A friend recently described short stories as “heartbreaking.” I thought she meant that stories themselves — at their best — can break your heart. It turned out that she was really talking about the difficulty of placing stories, even good ones. And she’s completely right — the process of placing my first story was at times so dispiriting that I was reduced to devoting an entire page of my blog to the tales of my submission efforts just to keep my spirits up. When you’re getting floods of rejection slips for what you’re pretty sure are good stories, it’s quite possible to conclude that there must be more short story writers than there are readers. And you might even be right. That’s not really a reason to stop writing stories, though, but it does make you see your stories in a different light — they’re like the beloved child who’s charming, handsome and witty, but can never seem to get a job and move out of the house.
Well, the news today is that one of my stories (it’s called The Centerfold Club, and yes indeed it’s about a couple’s visit to a strip club) actually found itself an apartment — an astonishingly fine one, in a decent neighborhood in Alabama, with some truly exemplary roommates. It’s my first such child to do that — I won’t go into how many are still lying around the house in the equivalent of their underwear playing on the x-box because that would increase the heartbreak quotient too much for such a happy day.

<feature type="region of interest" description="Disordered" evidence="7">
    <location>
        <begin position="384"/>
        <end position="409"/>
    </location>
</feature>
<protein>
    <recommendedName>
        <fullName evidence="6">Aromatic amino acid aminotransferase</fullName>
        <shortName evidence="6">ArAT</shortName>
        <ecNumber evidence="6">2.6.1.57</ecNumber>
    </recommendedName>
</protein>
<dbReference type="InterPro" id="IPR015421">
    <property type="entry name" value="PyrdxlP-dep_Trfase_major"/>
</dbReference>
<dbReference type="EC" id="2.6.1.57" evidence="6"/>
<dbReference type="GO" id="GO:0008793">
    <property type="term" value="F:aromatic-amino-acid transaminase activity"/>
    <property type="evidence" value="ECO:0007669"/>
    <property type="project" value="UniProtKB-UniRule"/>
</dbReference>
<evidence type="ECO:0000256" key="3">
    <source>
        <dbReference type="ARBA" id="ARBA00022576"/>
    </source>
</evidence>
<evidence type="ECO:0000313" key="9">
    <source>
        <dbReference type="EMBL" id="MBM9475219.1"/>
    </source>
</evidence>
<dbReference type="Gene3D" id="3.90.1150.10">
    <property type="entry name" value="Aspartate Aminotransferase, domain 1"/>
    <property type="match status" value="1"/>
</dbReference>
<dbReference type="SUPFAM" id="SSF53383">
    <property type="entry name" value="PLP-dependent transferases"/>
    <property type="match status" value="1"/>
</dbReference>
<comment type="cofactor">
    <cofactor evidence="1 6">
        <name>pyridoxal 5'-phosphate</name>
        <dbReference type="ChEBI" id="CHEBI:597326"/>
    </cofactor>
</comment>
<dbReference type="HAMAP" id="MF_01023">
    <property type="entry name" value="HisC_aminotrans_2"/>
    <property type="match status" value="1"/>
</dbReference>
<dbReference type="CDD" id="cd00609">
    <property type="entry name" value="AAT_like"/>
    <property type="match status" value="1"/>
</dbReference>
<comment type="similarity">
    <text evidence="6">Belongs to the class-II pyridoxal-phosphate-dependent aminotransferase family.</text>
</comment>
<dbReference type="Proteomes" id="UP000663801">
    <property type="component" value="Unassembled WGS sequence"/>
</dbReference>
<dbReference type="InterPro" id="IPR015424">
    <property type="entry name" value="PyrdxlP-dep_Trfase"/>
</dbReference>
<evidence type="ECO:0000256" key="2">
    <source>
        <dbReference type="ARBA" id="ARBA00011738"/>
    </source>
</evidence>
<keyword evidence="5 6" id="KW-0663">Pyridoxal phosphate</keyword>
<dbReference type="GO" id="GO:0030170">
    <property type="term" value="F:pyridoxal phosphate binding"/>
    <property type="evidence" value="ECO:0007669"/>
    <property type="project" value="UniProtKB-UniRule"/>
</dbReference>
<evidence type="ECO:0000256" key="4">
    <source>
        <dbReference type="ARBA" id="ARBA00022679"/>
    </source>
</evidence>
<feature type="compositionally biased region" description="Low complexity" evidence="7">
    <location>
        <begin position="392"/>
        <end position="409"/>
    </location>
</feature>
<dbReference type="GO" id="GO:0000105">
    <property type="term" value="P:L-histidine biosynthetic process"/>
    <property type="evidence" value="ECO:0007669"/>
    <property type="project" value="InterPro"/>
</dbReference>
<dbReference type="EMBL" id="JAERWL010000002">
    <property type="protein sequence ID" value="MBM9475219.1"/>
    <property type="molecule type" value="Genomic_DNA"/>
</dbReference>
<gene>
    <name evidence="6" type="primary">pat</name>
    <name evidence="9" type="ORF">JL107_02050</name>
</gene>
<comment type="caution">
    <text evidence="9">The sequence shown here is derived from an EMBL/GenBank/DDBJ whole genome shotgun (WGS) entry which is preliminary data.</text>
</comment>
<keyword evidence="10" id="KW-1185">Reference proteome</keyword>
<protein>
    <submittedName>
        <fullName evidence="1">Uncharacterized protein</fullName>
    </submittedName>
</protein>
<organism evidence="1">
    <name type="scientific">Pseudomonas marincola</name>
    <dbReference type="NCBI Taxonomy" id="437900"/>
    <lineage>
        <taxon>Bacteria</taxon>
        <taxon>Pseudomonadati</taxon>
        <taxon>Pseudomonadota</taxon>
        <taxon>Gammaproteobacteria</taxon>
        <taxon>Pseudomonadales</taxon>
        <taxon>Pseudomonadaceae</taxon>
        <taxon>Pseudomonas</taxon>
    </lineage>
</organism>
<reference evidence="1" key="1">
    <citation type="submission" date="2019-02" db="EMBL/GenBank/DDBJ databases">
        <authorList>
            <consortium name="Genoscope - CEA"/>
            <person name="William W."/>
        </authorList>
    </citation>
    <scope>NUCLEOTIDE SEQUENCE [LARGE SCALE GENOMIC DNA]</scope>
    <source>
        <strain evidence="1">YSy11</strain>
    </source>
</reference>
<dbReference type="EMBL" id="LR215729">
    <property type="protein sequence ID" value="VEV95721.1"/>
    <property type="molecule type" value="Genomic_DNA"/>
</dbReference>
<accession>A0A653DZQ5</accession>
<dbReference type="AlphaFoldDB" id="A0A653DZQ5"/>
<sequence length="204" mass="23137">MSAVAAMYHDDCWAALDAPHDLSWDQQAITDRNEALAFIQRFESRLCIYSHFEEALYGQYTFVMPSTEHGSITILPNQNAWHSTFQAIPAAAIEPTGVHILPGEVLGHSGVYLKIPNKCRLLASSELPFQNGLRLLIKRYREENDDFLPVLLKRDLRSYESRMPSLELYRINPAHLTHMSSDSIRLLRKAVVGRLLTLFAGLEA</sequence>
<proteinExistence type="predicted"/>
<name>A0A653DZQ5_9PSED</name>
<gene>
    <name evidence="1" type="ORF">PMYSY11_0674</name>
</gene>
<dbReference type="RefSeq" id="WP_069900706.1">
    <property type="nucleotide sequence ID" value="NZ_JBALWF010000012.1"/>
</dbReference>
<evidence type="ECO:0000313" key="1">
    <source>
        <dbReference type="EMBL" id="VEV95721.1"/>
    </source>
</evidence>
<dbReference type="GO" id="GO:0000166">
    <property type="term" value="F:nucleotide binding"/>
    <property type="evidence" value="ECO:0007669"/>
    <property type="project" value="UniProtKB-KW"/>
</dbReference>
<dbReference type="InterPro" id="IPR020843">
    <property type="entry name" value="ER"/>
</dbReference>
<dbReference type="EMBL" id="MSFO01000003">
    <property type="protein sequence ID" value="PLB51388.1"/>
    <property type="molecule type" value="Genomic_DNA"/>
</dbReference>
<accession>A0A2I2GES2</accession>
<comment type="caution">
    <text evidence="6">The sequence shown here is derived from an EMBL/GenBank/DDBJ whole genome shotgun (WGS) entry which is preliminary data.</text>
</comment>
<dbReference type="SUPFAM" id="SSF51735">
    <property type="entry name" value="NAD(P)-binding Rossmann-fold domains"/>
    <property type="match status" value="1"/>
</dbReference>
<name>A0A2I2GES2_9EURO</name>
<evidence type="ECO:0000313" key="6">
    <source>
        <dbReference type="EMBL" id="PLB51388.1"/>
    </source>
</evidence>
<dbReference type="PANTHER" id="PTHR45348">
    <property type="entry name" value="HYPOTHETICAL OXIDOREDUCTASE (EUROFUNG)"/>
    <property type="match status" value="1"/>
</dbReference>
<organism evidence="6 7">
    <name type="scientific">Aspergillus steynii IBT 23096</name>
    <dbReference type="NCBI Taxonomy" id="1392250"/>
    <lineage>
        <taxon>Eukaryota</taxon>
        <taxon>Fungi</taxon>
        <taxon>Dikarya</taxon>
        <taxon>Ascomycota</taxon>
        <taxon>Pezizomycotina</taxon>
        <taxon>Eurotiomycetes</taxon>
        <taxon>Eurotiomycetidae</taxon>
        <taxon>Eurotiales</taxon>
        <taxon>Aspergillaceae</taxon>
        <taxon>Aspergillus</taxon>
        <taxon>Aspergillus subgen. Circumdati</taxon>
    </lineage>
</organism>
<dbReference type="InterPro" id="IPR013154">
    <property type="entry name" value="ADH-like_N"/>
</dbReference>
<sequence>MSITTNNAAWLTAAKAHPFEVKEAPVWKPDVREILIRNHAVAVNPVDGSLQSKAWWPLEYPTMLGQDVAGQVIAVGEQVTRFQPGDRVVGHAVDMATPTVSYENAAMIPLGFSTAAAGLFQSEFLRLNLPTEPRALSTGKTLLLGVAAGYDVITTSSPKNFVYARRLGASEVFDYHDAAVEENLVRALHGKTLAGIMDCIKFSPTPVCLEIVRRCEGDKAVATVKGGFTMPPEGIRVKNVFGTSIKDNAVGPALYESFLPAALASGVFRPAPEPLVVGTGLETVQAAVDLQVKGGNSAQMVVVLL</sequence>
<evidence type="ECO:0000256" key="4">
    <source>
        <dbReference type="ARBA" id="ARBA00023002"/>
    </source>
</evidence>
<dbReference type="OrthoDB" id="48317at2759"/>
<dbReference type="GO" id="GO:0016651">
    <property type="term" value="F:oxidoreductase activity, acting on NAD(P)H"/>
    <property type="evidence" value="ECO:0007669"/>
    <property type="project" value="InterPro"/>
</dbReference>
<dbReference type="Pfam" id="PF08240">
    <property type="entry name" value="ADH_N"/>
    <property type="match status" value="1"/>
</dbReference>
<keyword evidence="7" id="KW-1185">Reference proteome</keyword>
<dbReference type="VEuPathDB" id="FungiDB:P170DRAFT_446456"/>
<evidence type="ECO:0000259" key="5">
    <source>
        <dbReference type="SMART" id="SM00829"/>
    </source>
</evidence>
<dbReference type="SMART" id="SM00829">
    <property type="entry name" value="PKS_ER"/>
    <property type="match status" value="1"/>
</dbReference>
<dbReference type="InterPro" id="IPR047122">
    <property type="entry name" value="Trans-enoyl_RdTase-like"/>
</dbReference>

So here’s what I’d like you guys to do, if you are able: e-mail the really terrific Karen at Southern Humanities Review. Subscribe to the journal — you’ll get my story, but you’ll also get the stories, poems and essays of some really amazing writers, including poet/essayist/blogger Emma Bolden, who’s been known to make an appearance there And you’ll be supporting Story Independence and diminishing writing heartbreak in one fell swoop.
You can e-mail Karen at: firstname.lastname@example.org or give her a call at (334) 844-9088 or fax: (334) 844-9027. Tell her I said hello and hope the story is behaving itself.